As APA President Steven Sharfstein, M.D., wrote in his July 1 column,"
Where Does the Money Come From and Where Does It Go?":"
[P]rivate insurance has cut back dramatically on paying for the
treatment of our patients as the carveout behavioral health care companies
have been successful in reducing costs (emphasis mine). More and more
patients have become uninsured and/or qualified for care under public
programs, especially Medicaid."
Health care coverage is not analogous to manufacturing. In manufacturing,
there are only two ways to lower what are considered "costs":
increase production per unit time, while holding quality and expenses
relatively constant (productivity, throughput) or controlling prices favorably
by driving competitors out of (narrowing) the field, as with antitrust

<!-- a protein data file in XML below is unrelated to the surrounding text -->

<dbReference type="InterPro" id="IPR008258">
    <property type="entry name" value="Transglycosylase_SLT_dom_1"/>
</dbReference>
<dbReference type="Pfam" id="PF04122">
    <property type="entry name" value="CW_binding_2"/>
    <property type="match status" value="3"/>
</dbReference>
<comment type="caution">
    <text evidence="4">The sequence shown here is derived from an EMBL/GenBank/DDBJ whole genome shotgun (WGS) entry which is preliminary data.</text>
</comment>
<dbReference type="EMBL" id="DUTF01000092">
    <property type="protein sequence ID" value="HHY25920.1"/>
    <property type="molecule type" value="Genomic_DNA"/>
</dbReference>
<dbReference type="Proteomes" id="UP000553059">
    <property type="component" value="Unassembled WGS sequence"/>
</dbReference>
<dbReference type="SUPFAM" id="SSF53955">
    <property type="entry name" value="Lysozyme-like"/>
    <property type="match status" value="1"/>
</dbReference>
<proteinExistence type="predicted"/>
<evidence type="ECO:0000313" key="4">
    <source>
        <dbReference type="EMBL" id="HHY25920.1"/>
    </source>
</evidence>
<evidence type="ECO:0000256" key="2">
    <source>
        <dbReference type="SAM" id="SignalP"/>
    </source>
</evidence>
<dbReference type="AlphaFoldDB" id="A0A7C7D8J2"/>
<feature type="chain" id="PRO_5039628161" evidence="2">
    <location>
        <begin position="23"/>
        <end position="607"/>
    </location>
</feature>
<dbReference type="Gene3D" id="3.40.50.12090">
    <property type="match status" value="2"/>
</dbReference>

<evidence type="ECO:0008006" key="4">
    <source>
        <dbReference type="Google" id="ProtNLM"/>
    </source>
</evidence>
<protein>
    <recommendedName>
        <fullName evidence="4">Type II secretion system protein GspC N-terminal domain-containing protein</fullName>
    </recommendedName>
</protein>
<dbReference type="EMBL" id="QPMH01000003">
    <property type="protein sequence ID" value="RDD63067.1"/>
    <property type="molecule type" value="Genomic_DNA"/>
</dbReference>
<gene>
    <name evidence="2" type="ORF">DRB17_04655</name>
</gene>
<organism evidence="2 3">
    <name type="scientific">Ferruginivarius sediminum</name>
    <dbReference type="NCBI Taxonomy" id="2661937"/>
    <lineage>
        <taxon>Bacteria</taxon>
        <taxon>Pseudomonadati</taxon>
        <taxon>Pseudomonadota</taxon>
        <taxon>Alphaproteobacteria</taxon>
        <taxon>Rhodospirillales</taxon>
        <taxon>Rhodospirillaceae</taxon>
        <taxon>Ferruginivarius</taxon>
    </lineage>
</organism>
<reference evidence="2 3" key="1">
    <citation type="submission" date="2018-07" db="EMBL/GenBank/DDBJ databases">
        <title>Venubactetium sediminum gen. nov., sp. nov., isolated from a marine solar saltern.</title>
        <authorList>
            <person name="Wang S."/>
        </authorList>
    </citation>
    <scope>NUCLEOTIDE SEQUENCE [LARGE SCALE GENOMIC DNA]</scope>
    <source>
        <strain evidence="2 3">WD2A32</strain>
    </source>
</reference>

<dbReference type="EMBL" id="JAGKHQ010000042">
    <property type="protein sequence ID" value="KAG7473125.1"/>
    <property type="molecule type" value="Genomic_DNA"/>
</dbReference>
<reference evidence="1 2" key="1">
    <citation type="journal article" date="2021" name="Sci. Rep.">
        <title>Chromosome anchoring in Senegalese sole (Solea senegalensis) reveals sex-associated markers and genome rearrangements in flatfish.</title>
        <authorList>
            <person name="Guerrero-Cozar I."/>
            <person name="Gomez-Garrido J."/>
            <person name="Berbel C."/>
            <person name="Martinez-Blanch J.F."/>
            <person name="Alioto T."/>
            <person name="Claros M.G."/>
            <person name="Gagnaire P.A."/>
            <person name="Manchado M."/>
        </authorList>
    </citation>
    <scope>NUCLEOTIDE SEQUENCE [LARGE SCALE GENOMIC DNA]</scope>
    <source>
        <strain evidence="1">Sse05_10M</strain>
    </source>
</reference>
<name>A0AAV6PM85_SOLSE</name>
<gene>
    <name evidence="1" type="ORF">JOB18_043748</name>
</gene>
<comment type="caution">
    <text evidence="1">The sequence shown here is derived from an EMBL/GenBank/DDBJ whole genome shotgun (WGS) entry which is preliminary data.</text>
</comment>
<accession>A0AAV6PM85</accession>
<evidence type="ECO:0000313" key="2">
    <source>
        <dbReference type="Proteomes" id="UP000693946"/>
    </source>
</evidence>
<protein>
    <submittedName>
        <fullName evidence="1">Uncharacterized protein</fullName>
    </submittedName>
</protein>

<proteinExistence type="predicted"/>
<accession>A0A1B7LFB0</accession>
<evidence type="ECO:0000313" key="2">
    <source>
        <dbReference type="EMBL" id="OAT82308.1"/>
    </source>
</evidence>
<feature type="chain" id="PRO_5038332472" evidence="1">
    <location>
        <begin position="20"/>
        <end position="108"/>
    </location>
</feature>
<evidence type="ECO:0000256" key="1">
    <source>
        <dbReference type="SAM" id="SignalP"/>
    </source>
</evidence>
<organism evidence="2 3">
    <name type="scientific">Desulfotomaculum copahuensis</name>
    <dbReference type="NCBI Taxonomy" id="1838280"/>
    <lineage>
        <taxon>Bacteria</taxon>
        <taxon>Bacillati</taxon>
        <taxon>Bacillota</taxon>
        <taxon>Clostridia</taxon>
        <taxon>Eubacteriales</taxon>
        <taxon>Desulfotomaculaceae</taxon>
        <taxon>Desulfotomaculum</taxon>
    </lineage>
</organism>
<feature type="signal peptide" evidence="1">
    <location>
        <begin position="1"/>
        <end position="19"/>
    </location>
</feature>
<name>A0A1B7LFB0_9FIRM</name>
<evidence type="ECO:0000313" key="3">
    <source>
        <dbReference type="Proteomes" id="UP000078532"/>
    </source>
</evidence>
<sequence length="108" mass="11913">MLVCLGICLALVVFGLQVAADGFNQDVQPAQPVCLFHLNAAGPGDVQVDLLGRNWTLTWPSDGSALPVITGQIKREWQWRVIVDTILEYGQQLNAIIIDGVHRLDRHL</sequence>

What Dr. Sharfstein does not explain is that being in a purely cash-flow
business, these companies have not reduced "costs" at all but
successfully increased premium profits. Insurance manufactures nothing and,
with the managed-care additive, stabilizes or increases premiums. His
admission that "people with mental illness are at more risk than
ever" concedes that there's no free lunch in medical economics.
Since my good friend Dr. Sharfstein only indirectly answers the questions
he raises, I will make an attempt. My answer to his first question,"
Where Does the Money Come From," is that it still comes from
private insurance premiums, Social Security's FICA taxes for Medicare, and
general revenue (federal and state) income taxes earmarked for Medicaid. My
answer to his second question, "Where Does It Go?" lies in the
reduction of the amount of care each "managed" patient now gets,
passing those savings (not costs) from health care services to stockholders,
improving nothing, while churning increasingly subacute patients through the